Page 4 - Moravian Messenger January 2019
P. 4

In Essentials, Unity; In Non-Essentials, Liberty; In all things, Charity:
Why the Moravians claim this formula as their own
Livingstone Thompson Part
This is the final part of an article about the Moravian motto
The simplicity and clarity of stating essentials, however, proved extremely vulnerable to the theological ferment especially in Germany around 1900. This theological ferment showed that the limits to diversity could be breached even within the Moravian Church. Of particular concern to the Brethren was the thought of Albrecht Ritschl, which sought to frame a new apologetic synthesis between the Christian faith and the new knowledge.
Though the General Synod of 1909 reaffirmed the principles of 1879 Synod, the tensions at the Synod indicated that a new dispensation in Moravian theology was dawning. However, it was not until the Synod of 1957 that the new dispensation was officially ushered in. Rather than detailing the essentials in doctrine, as was customary, the Synod approved what was called the 'Ground of Unity', effectively shifting the emphasis from clarity in theological fundamentals to mission, as the vocation of the church. The Church was understood as an instrument of God's kingdom and the specificity of doctrines was further de-emphasised. This vocational emphasis in the understanding of the church took the place of the reference to specific doctrines. For example, the 'Ground of Unity'
asserts that:
‘The Unitas Fratrum is, therefore, aware of its being called to serve mankind. ... With the whole of Christendom we share faith in God the Father, the Son, and the Holy Spirit. ... We recognize ourselves to be a church of sinners. ... The Unitas Fratrum realizes that the mystery of Jesus Christ to which the Bible bears witness cannot be fully comprehended in any human statement. ... The Unitas Fratrum recognizes in the creeds of the Church the thankful acclaim of the Body of Christ.’
Despite the approval of the 'Ground of Unity', which for some may be very vague, the formula 'in essentials unity, in non- essentials liberty, in all things charity', is still treated as a succinct description of what it is to be Moravian. As the history of the formula shows, for nearly two hundred years prior to 1957 distinguishing 'essentials' from 'non-essentials' was an important theological task for the Unity. The Bohemian Formula should then be treated as a classical description of Moravian understanding. Therefore any use that is made of it in theological discourse today should refer to its subsistence in the Moravian Church.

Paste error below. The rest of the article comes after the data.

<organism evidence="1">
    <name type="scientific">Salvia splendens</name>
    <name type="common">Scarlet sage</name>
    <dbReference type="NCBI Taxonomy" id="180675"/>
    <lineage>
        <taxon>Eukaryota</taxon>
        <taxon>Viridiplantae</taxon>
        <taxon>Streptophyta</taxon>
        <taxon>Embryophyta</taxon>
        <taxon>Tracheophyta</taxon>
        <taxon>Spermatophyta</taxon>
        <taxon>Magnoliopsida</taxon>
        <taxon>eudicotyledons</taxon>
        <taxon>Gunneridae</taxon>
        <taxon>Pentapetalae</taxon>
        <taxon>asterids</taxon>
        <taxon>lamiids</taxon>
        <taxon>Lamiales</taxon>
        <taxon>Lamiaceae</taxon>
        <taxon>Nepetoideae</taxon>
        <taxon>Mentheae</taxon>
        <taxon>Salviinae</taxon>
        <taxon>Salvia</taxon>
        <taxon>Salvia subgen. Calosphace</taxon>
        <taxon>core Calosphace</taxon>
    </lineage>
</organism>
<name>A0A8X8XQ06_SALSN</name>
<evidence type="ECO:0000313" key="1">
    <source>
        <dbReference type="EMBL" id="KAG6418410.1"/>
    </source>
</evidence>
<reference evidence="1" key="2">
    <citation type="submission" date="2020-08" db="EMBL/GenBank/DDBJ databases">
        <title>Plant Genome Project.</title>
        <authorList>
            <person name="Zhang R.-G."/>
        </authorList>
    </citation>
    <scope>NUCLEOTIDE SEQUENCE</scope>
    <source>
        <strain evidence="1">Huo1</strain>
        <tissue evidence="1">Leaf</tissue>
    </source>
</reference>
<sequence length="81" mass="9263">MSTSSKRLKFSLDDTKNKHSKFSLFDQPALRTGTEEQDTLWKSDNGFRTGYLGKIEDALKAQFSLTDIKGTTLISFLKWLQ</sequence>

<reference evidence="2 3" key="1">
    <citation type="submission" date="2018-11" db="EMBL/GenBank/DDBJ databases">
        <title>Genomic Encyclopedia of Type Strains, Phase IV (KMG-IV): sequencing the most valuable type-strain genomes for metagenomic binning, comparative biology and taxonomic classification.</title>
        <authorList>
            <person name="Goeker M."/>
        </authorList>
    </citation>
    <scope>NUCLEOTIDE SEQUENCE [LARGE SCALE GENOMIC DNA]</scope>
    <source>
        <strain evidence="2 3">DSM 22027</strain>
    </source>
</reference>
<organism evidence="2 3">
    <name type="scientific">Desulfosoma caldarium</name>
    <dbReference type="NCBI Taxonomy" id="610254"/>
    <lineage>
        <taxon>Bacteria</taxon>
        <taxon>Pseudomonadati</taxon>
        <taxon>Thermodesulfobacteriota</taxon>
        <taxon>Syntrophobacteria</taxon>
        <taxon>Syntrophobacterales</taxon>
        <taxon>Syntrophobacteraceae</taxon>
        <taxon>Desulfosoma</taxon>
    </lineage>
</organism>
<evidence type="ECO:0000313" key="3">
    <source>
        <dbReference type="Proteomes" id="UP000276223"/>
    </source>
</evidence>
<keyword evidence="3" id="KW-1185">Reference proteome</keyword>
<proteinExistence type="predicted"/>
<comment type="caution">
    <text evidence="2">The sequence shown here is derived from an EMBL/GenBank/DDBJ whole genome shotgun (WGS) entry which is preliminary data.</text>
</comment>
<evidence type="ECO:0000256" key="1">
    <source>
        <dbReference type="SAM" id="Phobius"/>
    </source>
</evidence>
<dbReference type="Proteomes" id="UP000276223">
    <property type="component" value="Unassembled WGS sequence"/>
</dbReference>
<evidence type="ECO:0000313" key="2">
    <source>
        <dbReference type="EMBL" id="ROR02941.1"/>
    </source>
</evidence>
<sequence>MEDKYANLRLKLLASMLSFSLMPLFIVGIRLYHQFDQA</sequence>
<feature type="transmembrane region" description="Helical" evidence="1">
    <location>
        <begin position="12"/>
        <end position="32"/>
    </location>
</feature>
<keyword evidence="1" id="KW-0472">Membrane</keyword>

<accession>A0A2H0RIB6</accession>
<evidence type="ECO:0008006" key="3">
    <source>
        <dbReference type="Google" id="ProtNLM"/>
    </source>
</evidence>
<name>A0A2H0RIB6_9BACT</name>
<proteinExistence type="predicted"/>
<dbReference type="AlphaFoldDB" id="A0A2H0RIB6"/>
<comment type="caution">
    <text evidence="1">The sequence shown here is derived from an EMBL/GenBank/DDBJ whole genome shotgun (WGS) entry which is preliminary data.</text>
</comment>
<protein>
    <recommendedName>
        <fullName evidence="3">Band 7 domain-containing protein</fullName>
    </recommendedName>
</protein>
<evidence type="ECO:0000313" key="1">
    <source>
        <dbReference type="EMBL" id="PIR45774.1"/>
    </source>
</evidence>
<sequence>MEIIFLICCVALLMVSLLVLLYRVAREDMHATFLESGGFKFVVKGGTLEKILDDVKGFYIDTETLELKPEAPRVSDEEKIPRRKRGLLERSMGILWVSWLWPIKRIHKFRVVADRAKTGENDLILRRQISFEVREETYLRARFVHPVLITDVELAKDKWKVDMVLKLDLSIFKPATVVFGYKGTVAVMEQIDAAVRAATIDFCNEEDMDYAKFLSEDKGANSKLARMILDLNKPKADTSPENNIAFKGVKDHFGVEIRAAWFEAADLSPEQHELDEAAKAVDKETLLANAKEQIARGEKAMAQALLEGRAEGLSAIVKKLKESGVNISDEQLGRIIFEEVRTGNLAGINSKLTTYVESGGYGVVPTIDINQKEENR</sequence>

The Ecumenical Significant of the Formula
While the Moravian Unity was moving to substitute the idea of a hierarchy in doctrines, as expressed in the old Bohemian Formula, for a more general statement of ecclesiology in the Ground of the Unity, the idea of the formula was resurfacing as a leading concept in ecumenical relations. In the Second Vatican Council Pope John, Cardinal Bea, and others drew to the attention of the Roman Catholic Church the important
distinction between the unchanging deposit of the faith and the changing, changeable manner, mode, language etc., in which it is presented. Alluding to the idea in the formula, the Decree on Ecumenism calls attention to unity, liberty and charity with respect to doctrine: while preserving unity in essentials, all members of the church, according to the office entrusted to each, should preserve freedom in the variety of liturgical rites, and even in the theological elaborations of revealed truth; and that in all things charity be exercised. This distinction between the essentials of the faith and the elaborations of the revealed truth, in which there is variety (in consequence of which there must be freedom), was further developed and applied to the relationship between Catholics and 'separated brethren.' The section of the Decree dealing with the practice of Ecumenism asserts that Catholic theologians engaged in ecumenical dialogue, while standing fast by the teaching of the Church and searching together with separated brethren into the divine mysteries should act with love for truth, with charity and with humility. When comparing doctrines, they should remember that in Catholic teaching there is an order or 'hierarchy' of truths, since they vary in their relationship to the foundation of the Christian faith. This idea of truths organised around the centre or foundation of the faith is reminiscent of the distinction between 'essentials', 'auxiliary' and 'accidentals', which was made by the early Bohemian Brethren. It is also reminiscent of the Reformation period in which churches summarised the truths of the faith in catechisms meant for the edification of the people of God.
The conclusion of the Joint Working Group of the World Council of Churches and the Roman Catholic Church alludes to the need to go in the direction of the Bohemian formula. The Working Group argued that a 'hierarchy of truths' may also be a means of ensuring that the necessary expressions of the faith in various cultures do not result in any loss of its content or in a separation of the Christian truths from the foundation. In other words, the formula, which preserves the notion of a hierarchy of truths, may be a useful means for addressing different expressions of faith in different cultures. The notion of
hierarchy of truths, which for the Moravians is preserved in the formula, 'in essentials unity, in non-essentials liberty, in all things charity', gives the church an approach to deal with differences, not only those internal to the communion but also differences that may arise in the wider ecumenical and interfaith contexts.
Br Livingstone Thompson
Minister at Kilwarlin and University Road Belfast Congregations

   2   3   4   5   6